Scott, the queen was part of the landscape when you moved it correct? Was it always multiheaded, or did it start afterwards, any idea why it originally starting growing multiple heads?

If this palm still needs a home home I am heading south for Thanksgiving.
 
Luke, The queen was in its current location when I purchased the house. The queen was a very attractive normal looking palm up to six years ago. I have no idea what caused the multiheads.
 
UPDATE The palm lost more heads today. This has nice roots already and I have potted it up. Strong winds ripped this off. Last pic still shows more up there.
 

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And the saga continues.

Dean, The saga ends tomorrow as I will be removing the Queen. I think it is to risky to leave it as fallen heads are a danger to anything in my drive and to my, and my neighbors home. It will be neat to see up close what is going on up in the top of this palm. Maybe a few more rooted heads so the palm lives on.
 
The Queen was beheaded :eek: and taken down.
 

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Saved 4 clumps with some roots.
 

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This was the spot of the multi-headed palm. New sod replaces the palm.
 

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Well, that's a good place to end the first book "The Life and Death of a Freaky Queen," and begin work on the sequel.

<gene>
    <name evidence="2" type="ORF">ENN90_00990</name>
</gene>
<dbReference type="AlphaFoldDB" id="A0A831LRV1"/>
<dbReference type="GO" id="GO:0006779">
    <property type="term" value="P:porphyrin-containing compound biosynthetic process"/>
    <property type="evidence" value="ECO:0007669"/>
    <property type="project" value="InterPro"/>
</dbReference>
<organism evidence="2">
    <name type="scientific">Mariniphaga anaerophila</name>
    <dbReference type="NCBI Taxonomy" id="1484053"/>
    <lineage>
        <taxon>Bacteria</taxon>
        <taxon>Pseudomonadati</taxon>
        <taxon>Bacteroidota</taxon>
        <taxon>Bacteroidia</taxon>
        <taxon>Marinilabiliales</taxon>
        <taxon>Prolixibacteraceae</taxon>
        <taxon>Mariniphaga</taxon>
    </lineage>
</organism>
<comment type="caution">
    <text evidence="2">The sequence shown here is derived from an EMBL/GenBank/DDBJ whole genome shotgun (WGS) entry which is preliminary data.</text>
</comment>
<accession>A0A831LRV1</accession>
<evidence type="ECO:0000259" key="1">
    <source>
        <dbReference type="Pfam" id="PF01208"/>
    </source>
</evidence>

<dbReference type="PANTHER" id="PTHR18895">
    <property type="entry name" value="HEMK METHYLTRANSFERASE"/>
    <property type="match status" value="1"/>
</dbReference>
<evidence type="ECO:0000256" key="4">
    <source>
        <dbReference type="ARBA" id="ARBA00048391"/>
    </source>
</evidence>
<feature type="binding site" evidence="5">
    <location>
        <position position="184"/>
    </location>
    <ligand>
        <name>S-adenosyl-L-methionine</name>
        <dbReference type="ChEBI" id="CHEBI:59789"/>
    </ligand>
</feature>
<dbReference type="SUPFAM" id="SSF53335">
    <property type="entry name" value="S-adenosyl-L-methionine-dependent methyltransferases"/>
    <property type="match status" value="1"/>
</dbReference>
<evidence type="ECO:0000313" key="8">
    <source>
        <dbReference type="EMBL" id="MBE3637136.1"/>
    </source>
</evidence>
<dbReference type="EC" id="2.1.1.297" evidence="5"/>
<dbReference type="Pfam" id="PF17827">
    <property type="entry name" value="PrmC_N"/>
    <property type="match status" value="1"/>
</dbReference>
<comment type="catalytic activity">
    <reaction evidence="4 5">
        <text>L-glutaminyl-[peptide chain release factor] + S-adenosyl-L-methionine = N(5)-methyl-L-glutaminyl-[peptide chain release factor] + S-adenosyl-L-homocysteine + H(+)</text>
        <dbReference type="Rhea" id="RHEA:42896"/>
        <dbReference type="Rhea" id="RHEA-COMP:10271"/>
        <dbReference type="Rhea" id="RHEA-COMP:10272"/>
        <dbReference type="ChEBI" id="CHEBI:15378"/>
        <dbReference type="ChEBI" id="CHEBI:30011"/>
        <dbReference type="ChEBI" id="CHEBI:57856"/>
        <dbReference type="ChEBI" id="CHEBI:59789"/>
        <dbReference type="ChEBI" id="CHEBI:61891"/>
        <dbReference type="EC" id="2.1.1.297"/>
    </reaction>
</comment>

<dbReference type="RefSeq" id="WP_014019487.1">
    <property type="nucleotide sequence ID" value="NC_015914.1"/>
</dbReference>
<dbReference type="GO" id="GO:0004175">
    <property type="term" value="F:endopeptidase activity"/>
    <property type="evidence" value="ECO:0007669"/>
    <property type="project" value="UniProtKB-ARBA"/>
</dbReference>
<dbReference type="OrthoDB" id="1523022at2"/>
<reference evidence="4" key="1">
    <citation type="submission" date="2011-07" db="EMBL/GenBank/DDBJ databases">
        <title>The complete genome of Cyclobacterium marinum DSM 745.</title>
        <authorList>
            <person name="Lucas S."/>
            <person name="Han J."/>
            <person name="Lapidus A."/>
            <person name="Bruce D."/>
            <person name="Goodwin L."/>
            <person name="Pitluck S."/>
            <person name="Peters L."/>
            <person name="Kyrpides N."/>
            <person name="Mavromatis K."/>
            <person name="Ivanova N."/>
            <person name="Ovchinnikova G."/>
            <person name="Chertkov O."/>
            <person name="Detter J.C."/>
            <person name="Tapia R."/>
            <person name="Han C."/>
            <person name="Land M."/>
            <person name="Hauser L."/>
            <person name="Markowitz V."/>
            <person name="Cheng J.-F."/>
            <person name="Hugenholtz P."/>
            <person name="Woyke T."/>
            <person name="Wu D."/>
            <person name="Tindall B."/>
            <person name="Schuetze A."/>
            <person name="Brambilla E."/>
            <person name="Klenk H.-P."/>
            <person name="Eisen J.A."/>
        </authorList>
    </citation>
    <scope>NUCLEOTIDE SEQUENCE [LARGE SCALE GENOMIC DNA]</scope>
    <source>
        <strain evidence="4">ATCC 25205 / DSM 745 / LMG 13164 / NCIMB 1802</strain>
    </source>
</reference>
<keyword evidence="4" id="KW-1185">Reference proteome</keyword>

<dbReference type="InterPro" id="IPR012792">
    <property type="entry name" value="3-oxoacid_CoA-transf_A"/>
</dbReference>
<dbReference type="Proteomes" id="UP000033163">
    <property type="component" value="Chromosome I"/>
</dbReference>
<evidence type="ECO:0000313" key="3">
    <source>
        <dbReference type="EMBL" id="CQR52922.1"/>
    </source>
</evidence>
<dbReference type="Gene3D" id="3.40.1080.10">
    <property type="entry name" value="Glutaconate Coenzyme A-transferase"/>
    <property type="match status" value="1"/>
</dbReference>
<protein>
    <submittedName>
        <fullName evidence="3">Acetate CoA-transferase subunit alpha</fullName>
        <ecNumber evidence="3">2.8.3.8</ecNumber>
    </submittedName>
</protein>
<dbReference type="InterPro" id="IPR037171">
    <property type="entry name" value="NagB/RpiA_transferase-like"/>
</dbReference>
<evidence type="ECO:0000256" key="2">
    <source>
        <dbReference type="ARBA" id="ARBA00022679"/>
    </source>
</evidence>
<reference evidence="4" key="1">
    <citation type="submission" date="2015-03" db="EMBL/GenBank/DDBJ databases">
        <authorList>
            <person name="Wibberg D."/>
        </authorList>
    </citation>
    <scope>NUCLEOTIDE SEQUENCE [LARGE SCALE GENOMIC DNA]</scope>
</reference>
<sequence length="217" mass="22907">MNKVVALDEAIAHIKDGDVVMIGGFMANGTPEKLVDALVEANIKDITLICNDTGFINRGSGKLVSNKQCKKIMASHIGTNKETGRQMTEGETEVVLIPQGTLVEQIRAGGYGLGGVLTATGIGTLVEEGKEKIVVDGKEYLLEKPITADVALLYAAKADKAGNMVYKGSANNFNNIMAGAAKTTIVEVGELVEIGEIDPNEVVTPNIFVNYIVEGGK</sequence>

"The Son of Freaky Queen," or "The Return of Freaky Queen," or something of the sort while we watch the growth of the new mutant.
 
Update on the Feb 2010 removed clumps from the fallen Queen....
 

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update: the 4 smaller clumps that were cut out of the top did not make it.
 
Update: 1 yr later. Total rootbound in pot, watering twice a day now. Next update,planting in ground tomorrow.
 

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I agree, really crazy.

Did you plant it Scott? Too bad I couldnt get down soon enough, maybe as it clusters even more it can be propagated?

Zeeth, did you ever get the second head?
 
Luke, I have yet to plant it. Dug out the spot (not ideal) but then offered it to another palm person, and a month later it still in my yard in a pot. It is not looking good (yellowing) at this time, can not keep it watered in this heat. I was going to put it in the ground this last weekend but it was just to hot to move it all the way to the back. Then it has stormed every evening when I got off from work so far this week. The second head is now pushing new leaves, but have not seen roots in the pot holes.
 
Scott, I'm finally moving down to FL. in 2 weeks. I'd love to have an Multi-Head Queen palm planted in my back yard. I'll give you a call when I get down there.

Tatsuo
 
Scott, I'm finally moving down to FL. in 2 weeks. I'd love to have an Multi-Head Queen palm planted in my back yard. I'll give you a call when I get down there.

Tatsuo

Glad to hear the move is finally going to happen. The Multi Queen is your Welcome To FL gift. :)